June 19, 2018 | by Rob Cole | Engineering + Technology

5966 class1 product NRG Class 1 Anemometer

Electrostatic Discharge (ESD) resulting from direct or indirect lightning strikes on a meteorological tower can damage scientific instruments, including NRG instruments and sensors. If you are experiencing high equipment failure rates due to ESD at any of your sites, the first action you should take is to ensure that your meteorological towers are properly grounded, which is required to minimize ESD damage. For instructions on how best to ground your met towers, please refer to Appendix G of the SymphoniePRO Data Logger Manual.

Certain conditions make it harder to ground met towers, including high incidence of lightning strikes, high soil resistivity, high winds, low humidity, and the height of the tower above ground. Proper tower grounding may not be enough to fully protect your instruments and sensors at locations exhibiting these characteristics, so NRG has consistently focused on building features into our products that increase their resilience in ESD challenging environments. For instance, each individual input channel on the SymphoniePRO wiring panel has ESD protection built in, tested to IEC 61000-4-5 for surge immunity. This ensures that any electrical damage to one channel does not affect all channels on the wiring panel, so you continue to collect data across your other channels uninterrupted.

Anemometers are another product prone to ESD-related failures, especially primary anemometers installed at the highest point on the met tower where the risk of direct lightning strikes (and induced high voltages) is considered greatest. In some recent instances we have even seen anemometers installed above a tower’s top lightning spike to minimize flow distortions for some short term measurement campaigns with strict uncertainty requirements, which puts the primary sensor at even greater risk. There will always be an increased chance of ESD-related failures with these system configurations, but in an effort to maximize the number of sensors that survive for the duration of such a campaign NRG has investigated a variety of solutions to improve the ESD resilience of the NRG Class 1 Anemometer.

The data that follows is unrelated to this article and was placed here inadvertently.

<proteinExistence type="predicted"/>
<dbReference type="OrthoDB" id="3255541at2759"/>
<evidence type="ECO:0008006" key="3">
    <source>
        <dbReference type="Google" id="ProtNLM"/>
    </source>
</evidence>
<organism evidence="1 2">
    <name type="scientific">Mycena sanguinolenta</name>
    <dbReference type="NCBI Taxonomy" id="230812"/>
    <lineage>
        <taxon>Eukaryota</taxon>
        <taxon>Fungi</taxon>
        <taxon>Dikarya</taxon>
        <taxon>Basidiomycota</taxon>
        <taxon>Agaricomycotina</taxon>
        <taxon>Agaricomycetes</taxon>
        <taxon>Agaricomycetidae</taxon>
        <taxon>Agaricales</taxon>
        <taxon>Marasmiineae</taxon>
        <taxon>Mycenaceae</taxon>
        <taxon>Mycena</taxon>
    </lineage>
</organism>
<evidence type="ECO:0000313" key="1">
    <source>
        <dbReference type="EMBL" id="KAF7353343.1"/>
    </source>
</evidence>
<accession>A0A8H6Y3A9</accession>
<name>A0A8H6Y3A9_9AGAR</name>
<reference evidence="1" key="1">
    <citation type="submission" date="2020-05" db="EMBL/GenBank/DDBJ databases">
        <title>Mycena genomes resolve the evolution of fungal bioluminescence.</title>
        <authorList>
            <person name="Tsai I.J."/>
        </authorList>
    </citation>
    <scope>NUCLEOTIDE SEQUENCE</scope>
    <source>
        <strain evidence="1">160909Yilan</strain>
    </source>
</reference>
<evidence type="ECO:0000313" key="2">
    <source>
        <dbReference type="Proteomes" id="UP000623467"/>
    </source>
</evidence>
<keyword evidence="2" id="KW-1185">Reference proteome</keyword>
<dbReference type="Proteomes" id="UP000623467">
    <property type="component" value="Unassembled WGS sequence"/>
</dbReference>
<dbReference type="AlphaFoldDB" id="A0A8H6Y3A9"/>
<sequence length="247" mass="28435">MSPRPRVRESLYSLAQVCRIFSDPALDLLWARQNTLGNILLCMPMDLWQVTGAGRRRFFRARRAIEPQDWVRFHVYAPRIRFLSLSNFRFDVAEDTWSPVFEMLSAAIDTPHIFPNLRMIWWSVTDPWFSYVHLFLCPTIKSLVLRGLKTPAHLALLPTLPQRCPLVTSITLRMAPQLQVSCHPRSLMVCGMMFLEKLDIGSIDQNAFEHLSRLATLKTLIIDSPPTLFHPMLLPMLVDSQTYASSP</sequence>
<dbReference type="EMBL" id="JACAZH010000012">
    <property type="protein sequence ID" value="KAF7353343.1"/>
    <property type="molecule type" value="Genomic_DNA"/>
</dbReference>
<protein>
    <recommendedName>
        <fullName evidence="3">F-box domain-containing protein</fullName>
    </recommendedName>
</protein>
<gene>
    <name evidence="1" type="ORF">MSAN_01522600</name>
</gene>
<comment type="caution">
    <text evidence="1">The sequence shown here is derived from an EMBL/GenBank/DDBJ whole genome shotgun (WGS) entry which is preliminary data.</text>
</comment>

Based on the results of this investigation, we have changed the material of the NRG Class 1 Anemometer’s lower housing from a non-conductive ABS plastic used in both the original NRG Class 1 and the NRG 40C Anemometers, to a conductive ABS plastic that provides superior ESD protection to the sensor. The conductive ABS plastic has been used for housing components of the NRG 200P and NRG 200M Wind Direction Vanes, and has therefore been field-tested via hundreds of thousands of units over several decades, but has never before been used as the primary material for the body of an NRG Anemometer.

Based on the high voltage testing NRG engineers performed during the material change verification process, the resulting NRG Class 1 Anemometer is the most resilient anemometer to ESD damage that NRG has ever produced.

We are excited to introduce this change, effective May 2018, and for the reduced ESD failure rate that our customers can expect as a result. If you have any questions about the improved NRG Class 1 Anemometer, or about anything related to the ESD protection in NRG products, we would love to hear from you.

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Rob Cole

As a product manager, Rob's specific focus is on wind resource assessment and remote sensing technologies. He first became interested in renewable energy while studying in Denmark during his junior year of college, where he witnessed firsthand the impressive changes the Danes have made to their energy system. Rob wants to bring products to market that make it easier for the world to transition towards greater penetrations of renewable energy.  He writes about industry trends and how NRG’s products address our customers’ challenges.

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